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ProJo parent Belo had the right idea at the wrong time

October 11, 2011

Back around 2001, the Belo Corporation (which owns the Providence Journal) had plans to invest $37.5 million in a bar code-scanner known as a :CueCat. The concept (using bar codes to get people to buy stuff or link to other information) was a failure, attracting broad ridicule (and hackers).

Yet by 2007, it was evident that the underlying idea had commercial value.

And that’s even more so now, with the growing ubiquity of smart phones. Just consider this recent story in the New York Times, about how the Home Shopping Network began displaying QR codes:

The codes, featured on the corner of the screen, correspond to products for sale. A scan brings the shopper to a product page on HSN’s mobile Web siteor its app, where there is an easy link to the checkout page.

Shoppers have for some time been able to scan QR codes in magazine ads or store windows, but HSN says this is a first for television. If viewers take to the HSN experiment, which runs through Monday, the network said a scan-to-buy feature — where a scan of the onscreen QR code would put the product directly in the viewer’s shopping cart — could be next.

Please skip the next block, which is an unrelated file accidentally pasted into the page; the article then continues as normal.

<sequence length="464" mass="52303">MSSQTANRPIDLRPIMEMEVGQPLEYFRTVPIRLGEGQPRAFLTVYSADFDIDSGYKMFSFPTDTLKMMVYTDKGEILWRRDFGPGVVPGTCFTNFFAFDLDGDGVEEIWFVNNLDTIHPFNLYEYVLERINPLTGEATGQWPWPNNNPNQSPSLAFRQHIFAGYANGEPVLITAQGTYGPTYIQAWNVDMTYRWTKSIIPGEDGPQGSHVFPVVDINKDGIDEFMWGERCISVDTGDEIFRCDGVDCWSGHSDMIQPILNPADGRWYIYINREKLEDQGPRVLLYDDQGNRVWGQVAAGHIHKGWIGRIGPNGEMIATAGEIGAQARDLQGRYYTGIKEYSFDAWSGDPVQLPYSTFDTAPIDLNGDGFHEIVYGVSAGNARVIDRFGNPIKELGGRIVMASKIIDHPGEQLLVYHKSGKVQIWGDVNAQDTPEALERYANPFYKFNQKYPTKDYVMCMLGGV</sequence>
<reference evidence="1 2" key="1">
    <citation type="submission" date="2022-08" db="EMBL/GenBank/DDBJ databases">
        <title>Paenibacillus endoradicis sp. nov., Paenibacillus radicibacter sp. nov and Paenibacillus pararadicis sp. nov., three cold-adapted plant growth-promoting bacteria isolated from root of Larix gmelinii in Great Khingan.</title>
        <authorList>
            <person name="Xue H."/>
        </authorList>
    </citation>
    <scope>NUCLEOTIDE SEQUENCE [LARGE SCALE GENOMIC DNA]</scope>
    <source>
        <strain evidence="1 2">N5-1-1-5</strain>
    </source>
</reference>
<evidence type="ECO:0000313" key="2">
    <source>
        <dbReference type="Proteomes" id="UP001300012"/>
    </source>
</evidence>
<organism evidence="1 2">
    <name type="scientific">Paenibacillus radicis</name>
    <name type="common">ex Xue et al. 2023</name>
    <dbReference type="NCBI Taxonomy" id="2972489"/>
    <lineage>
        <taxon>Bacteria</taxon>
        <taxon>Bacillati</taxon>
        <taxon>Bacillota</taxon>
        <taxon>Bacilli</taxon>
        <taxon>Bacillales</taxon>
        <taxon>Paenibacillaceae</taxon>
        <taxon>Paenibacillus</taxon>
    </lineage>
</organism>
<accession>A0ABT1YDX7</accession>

Market research shows that many people do not use QR codes, but some retailers see them as a potentially lucrative form of marketing. Brands like Ralph Lauren, Rachel Zoe and Original Penguin have begun adding icons and color to the traditionally black-and-white codes in an effort to make them more engaging and distinctive. And HSN said this weekend’s experiment was mostly about educating its viewers about the codes, so they could be used more fully in the future.

Somewhere, a :CueCat is meowing. (Even if we’re still waiting for the rollout of the ProJo’s new online iteration.)

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